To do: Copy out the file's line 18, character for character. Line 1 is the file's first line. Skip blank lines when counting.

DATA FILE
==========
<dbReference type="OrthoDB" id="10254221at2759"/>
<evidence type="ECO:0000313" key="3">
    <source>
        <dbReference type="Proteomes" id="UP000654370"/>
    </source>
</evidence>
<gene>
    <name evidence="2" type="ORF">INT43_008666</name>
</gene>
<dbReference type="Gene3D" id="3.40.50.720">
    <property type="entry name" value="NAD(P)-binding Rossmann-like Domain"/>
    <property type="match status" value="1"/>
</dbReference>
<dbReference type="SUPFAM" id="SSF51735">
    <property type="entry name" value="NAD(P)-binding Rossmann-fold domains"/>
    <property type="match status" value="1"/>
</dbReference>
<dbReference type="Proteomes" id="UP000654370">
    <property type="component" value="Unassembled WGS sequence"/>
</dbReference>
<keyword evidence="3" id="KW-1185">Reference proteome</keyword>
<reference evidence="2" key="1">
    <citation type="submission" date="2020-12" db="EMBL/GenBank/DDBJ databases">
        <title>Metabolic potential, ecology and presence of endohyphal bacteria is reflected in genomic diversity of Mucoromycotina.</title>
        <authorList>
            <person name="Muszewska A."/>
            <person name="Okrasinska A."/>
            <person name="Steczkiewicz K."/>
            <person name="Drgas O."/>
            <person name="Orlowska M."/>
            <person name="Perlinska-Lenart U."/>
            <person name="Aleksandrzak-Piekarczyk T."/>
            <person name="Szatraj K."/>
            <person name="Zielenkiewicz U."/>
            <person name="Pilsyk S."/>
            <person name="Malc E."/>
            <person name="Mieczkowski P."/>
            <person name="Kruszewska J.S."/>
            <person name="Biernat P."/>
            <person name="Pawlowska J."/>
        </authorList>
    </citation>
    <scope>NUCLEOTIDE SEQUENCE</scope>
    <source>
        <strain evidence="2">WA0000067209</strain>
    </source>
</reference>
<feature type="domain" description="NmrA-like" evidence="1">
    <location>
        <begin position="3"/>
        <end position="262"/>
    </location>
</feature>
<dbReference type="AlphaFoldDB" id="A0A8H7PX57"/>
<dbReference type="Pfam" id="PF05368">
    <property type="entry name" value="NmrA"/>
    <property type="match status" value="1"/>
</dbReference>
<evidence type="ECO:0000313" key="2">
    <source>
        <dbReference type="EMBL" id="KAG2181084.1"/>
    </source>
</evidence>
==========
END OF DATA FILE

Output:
<dbReference type="Proteomes" id="UP000654370">